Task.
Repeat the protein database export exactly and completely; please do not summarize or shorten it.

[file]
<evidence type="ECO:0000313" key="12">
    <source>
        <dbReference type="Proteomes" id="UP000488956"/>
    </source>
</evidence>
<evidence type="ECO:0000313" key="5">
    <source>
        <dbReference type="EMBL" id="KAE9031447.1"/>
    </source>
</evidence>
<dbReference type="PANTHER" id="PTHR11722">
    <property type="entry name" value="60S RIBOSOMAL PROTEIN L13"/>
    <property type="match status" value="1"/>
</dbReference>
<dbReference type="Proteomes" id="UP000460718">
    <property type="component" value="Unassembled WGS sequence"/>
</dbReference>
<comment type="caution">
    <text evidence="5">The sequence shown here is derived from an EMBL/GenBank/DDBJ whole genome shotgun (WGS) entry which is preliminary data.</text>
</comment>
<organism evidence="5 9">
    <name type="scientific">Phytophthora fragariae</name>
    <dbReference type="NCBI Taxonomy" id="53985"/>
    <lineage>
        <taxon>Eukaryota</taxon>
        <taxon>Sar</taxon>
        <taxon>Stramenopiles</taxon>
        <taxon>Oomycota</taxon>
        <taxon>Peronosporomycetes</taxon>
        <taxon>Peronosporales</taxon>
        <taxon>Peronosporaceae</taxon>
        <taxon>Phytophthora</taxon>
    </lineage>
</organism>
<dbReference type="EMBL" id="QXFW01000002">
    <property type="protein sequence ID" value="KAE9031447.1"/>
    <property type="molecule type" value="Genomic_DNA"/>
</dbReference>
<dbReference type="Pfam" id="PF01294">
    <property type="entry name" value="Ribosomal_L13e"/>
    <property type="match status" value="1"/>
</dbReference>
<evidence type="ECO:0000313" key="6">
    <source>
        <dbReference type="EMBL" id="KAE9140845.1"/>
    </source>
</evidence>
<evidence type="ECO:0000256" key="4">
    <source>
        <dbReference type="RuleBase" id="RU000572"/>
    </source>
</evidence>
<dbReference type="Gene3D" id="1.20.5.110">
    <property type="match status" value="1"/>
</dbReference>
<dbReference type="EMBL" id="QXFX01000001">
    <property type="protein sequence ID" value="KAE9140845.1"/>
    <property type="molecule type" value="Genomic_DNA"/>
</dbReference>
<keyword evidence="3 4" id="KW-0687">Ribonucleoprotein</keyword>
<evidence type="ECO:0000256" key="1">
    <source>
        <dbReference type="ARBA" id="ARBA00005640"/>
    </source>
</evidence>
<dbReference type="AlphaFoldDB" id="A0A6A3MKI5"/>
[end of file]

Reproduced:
<evidence type="ECO:0000313" key="12">
    <source>
        <dbReference type="Proteomes" id="UP000488956"/>
    </source>
</evidence>
<evidence type="ECO:0000313" key="5">
    <source>
        <dbReference type="EMBL" id="KAE9031447.1"/>
    </source>
</evidence>
<dbReference type="PANTHER" id="PTHR11722">
    <property type="entry name" value="60S RIBOSOMAL PROTEIN L13"/>
    <property type="match status" value="1"/>
</dbReference>
<dbReference type="Proteomes" id="UP000460718">
    <property type="component" value="Unassembled WGS sequence"/>
</dbReference>
<comment type="caution">
    <text evidence="5">The sequence shown here is derived from an EMBL/GenBank/DDBJ whole genome shotgun (WGS) entry which is preliminary data.</text>
</comment>
<organism evidence="5 9">
    <name type="scientific">Phytophthora fragariae</name>
    <dbReference type="NCBI Taxonomy" id="53985"/>
    <lineage>
        <taxon>Eukaryota</taxon>
        <taxon>Sar</taxon>
        <taxon>Stramenopiles</taxon>
        <taxon>Oomycota</taxon>
        <taxon>Peronosporomycetes</taxon>
        <taxon>Peronosporales</taxon>
        <taxon>Peronosporaceae</taxon>
        <taxon>Phytophthora</taxon>
    </lineage>
</organism>
<dbReference type="EMBL" id="QXFW01000002">
    <property type="protein sequence ID" value="KAE9031447.1"/>
    <property type="molecule type" value="Genomic_DNA"/>
</dbReference>
<dbReference type="Pfam" id="PF01294">
    <property type="entry name" value="Ribosomal_L13e"/>
    <property type="match status" value="1"/>
</dbReference>
<evidence type="ECO:0000313" key="6">
    <source>
        <dbReference type="EMBL" id="KAE9140845.1"/>
    </source>
</evidence>
<evidence type="ECO:0000256" key="4">
    <source>
        <dbReference type="RuleBase" id="RU000572"/>
    </source>
</evidence>
<dbReference type="Gene3D" id="1.20.5.110">
    <property type="match status" value="1"/>
</dbReference>
<dbReference type="EMBL" id="QXFX01000001">
    <property type="protein sequence ID" value="KAE9140845.1"/>
    <property type="molecule type" value="Genomic_DNA"/>
</dbReference>
<keyword evidence="3 4" id="KW-0687">Ribonucleoprotein</keyword>
<evidence type="ECO:0000256" key="1">
    <source>
        <dbReference type="ARBA" id="ARBA00005640"/>
    </source>
</evidence>
<dbReference type="AlphaFoldDB" id="A0A6A3MKI5"/>